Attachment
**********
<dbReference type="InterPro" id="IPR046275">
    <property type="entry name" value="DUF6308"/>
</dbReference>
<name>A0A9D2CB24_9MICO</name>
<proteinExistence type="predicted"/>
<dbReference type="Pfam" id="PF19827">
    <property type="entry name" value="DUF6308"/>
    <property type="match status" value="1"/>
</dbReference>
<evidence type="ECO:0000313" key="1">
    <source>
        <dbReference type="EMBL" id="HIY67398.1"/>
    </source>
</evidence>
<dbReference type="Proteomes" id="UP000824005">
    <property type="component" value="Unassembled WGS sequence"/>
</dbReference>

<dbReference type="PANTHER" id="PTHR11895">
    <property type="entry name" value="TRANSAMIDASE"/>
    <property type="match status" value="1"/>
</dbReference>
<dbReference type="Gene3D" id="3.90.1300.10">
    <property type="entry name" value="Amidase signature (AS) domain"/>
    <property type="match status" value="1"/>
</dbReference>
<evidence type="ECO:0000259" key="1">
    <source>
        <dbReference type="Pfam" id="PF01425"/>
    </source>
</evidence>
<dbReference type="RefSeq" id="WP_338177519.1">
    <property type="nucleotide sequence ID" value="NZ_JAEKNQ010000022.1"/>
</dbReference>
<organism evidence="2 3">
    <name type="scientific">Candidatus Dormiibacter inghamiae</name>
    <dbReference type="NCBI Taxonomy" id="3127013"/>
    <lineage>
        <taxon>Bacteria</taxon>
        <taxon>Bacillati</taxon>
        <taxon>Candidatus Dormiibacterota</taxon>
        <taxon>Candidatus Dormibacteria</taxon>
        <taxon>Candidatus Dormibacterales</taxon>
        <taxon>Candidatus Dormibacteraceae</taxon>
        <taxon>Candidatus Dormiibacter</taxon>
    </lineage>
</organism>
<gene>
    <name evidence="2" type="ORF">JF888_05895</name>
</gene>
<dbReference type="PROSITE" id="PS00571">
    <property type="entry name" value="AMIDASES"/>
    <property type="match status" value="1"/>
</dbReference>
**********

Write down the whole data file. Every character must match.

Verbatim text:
<dbReference type="InterPro" id="IPR046275">
    <property type="entry name" value="DUF6308"/>
</dbReference>
<name>A0A9D2CB24_9MICO</name>
<proteinExistence type="predicted"/>
<dbReference type="Pfam" id="PF19827">
    <property type="entry name" value="DUF6308"/>
    <property type="match status" value="1"/>
</dbReference>
<evidence type="ECO:0000313" key="1">
    <source>
        <dbReference type="EMBL" id="HIY67398.1"/>
    </source>
</evidence>
<dbReference type="Proteomes" id="UP000824005">
    <property type="component" value="Unassembled WGS sequence"/>
</dbReference>

<dbReference type="PANTHER" id="PTHR11895">
    <property type="entry name" value="TRANSAMIDASE"/>
    <property type="match status" value="1"/>
</dbReference>
<dbReference type="Gene3D" id="3.90.1300.10">
    <property type="entry name" value="Amidase signature (AS) domain"/>
    <property type="match status" value="1"/>
</dbReference>
<evidence type="ECO:0000259" key="1">
    <source>
        <dbReference type="Pfam" id="PF01425"/>
    </source>
</evidence>
<dbReference type="RefSeq" id="WP_338177519.1">
    <property type="nucleotide sequence ID" value="NZ_JAEKNQ010000022.1"/>
</dbReference>
<organism evidence="2 3">
    <name type="scientific">Candidatus Dormiibacter inghamiae</name>
    <dbReference type="NCBI Taxonomy" id="3127013"/>
    <lineage>
        <taxon>Bacteria</taxon>
        <taxon>Bacillati</taxon>
        <taxon>Candidatus Dormiibacterota</taxon>
        <taxon>Candidatus Dormibacteria</taxon>
        <taxon>Candidatus Dormibacterales</taxon>
        <taxon>Candidatus Dormibacteraceae</taxon>
        <taxon>Candidatus Dormiibacter</taxon>
    </lineage>
</organism>
<gene>
    <name evidence="2" type="ORF">JF888_05895</name>
</gene>
<dbReference type="PROSITE" id="PS00571">
    <property type="entry name" value="AMIDASES"/>
    <property type="match status" value="1"/>
</dbReference>